Progressive? Stand-patter? Bull Moose?

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When I first began to study Emmett Wilson and his political peers, I noticed right off they called themselves “progressive Democrats.”

For a while, this confused me — and I wasn’t alone. Many editorials were written in Emmett’s time asking how the progressive Democrats were different from ‘regular’ Democrats.

“Aren’t Democrats considered progressive anyway?” asked one Pensacola newspaper editor. “Why give the impression of divisiveness in the party?”

Add into the mix the ‘progressive Republicans’ or the Bull Moose party, whose issues, at least on the surface, looked very similar to those of the ‘progressive Democrats.’

Keeping these subtle party distinctions straight has been a bit of challenge. However, my institution’s Librarian Overlords came to my rescue and recommended two very good books on the Progressive Era, which I’m happy to share with you.

My first recommendation is The Tyranny of Change: America in the Progressive Era, 1890-1920 by John Whiteclay Chambers II. tyranny_changeChambers is an academic, but this text reads very easily; it contains numerous well written anecdotes and clear examples of what it means to be a ‘progressive’, regardless of party affiliation. Also, Chambers does a very good job giving the reader an insight into the minds of the progressive leaders of the day.

My second recommendation is A Fierce Discontent: The Rise and Fall of the Progressive Movement in America, 1879-1920 by Michael McGerr. McGerr’s books gives an excellent fierce discontentunderstanding of the societal struggles in the transition from Victorian mores, politics, and economics to a more industrial, ‘progressive’ way of life.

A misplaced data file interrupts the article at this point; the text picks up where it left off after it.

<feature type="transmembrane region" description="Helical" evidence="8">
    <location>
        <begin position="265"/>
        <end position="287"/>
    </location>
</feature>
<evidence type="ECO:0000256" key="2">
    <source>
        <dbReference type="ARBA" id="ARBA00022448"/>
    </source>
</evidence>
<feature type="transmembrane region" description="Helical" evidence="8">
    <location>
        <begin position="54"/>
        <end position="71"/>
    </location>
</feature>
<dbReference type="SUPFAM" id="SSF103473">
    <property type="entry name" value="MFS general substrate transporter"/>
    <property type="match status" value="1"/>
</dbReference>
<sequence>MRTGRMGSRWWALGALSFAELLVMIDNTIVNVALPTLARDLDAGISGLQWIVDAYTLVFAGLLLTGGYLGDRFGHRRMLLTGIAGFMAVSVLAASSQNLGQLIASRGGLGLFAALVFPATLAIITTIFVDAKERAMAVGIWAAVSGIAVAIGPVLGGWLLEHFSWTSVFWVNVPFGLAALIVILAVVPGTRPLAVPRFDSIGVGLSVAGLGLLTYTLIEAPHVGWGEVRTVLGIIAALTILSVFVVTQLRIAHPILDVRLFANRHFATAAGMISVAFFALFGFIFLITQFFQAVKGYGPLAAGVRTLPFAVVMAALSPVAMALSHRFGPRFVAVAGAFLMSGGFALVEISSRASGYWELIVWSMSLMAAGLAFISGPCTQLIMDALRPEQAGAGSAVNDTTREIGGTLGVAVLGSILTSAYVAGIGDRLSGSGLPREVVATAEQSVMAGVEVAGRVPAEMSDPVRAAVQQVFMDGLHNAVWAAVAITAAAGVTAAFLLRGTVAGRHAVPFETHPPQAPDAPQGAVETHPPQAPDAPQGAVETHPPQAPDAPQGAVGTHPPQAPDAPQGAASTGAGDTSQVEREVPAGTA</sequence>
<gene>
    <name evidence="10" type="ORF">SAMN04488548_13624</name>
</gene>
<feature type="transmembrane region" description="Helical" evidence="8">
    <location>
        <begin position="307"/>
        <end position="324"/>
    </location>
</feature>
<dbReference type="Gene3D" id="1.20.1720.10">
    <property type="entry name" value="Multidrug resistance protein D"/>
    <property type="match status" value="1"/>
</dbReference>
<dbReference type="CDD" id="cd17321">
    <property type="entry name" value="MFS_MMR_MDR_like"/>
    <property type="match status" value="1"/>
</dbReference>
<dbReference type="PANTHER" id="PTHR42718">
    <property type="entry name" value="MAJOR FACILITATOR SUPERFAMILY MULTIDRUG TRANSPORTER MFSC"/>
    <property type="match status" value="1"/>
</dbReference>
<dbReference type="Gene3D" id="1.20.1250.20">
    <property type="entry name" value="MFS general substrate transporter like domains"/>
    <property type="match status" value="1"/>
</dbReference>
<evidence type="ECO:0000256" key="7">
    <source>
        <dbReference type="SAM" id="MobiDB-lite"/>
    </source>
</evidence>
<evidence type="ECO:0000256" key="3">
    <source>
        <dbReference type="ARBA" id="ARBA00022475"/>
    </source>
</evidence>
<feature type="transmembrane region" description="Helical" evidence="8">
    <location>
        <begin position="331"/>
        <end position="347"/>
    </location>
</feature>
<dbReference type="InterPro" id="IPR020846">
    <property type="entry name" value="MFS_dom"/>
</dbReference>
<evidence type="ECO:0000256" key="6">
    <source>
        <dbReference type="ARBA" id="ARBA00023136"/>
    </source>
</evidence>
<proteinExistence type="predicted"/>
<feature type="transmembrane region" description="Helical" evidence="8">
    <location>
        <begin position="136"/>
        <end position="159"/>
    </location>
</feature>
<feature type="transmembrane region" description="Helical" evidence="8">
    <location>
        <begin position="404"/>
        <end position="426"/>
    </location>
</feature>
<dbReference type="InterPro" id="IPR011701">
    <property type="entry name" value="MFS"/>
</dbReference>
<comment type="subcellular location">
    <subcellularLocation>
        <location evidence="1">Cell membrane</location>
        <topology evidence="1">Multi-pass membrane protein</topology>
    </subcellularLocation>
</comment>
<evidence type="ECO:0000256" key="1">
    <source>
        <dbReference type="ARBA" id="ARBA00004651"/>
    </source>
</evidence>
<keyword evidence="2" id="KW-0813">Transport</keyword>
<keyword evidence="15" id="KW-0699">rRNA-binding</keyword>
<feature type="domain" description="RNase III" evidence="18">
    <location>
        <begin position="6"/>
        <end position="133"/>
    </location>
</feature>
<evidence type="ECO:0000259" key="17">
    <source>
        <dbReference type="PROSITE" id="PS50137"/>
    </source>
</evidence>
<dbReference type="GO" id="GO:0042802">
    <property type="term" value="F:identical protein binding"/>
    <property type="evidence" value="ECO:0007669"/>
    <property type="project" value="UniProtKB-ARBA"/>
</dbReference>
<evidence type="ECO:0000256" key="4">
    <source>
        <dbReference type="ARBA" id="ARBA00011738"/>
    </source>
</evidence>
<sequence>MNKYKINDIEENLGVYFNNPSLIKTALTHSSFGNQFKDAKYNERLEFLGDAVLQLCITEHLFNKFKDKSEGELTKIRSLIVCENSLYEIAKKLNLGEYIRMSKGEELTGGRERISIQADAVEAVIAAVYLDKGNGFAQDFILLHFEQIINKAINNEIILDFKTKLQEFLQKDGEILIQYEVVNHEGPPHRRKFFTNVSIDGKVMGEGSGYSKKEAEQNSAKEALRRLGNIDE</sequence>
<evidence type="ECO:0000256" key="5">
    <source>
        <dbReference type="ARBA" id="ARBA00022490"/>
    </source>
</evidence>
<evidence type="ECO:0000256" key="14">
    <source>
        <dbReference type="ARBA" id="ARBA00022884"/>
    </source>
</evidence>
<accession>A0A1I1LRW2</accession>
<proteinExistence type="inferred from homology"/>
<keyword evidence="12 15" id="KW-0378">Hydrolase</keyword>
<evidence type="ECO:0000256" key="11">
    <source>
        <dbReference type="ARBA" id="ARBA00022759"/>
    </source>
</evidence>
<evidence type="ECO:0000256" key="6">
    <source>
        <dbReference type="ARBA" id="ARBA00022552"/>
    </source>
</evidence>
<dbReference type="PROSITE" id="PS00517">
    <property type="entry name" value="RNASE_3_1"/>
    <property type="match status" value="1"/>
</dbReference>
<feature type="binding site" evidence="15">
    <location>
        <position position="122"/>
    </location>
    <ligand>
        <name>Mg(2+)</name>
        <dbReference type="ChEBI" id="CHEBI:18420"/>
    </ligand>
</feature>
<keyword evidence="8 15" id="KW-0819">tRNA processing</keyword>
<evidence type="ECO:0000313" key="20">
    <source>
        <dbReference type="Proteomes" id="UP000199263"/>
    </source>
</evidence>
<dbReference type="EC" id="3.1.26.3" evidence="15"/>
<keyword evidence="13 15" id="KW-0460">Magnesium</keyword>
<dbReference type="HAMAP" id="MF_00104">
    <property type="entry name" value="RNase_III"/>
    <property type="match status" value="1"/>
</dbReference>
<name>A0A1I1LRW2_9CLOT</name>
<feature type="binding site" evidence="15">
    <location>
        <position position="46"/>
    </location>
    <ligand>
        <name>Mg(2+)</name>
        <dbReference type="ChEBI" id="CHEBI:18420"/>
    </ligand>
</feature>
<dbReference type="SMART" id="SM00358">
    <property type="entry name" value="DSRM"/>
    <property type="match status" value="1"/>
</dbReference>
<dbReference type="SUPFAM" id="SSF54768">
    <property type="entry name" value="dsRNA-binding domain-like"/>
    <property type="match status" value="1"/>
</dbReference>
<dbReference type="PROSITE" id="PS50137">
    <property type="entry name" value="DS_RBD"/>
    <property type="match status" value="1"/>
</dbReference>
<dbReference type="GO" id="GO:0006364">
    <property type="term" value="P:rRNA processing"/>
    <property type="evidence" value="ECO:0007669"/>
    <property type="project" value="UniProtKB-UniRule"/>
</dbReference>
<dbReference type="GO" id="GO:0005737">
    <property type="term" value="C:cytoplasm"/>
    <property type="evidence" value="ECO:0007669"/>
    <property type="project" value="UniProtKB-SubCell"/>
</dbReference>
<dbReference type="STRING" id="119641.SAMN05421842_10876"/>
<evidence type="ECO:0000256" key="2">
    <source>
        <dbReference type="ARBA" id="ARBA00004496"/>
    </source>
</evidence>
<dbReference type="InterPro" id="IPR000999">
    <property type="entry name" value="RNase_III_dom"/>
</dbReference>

Everything and everyone in Emmett’s time was being restructured. Class differences were more divisive than ever before in the history of the United States; a new ‘reconstruction’ of economy and politics was underway because the middle class felt the leadership, composed primarily of an elite class, were out of touch with the rest of the country. The McGerr text gives you a good overview of these social struggles — and how the country’s political machine managed them —  as they unfolded.

Interested in the Progressive Era? Check out both titles, especially Chambers. You’ll find it interesting reading.

Also: If you ever get stuck, ask a Librarian. They are incredible people, and they can save you a boatload of anxiety when doing research.

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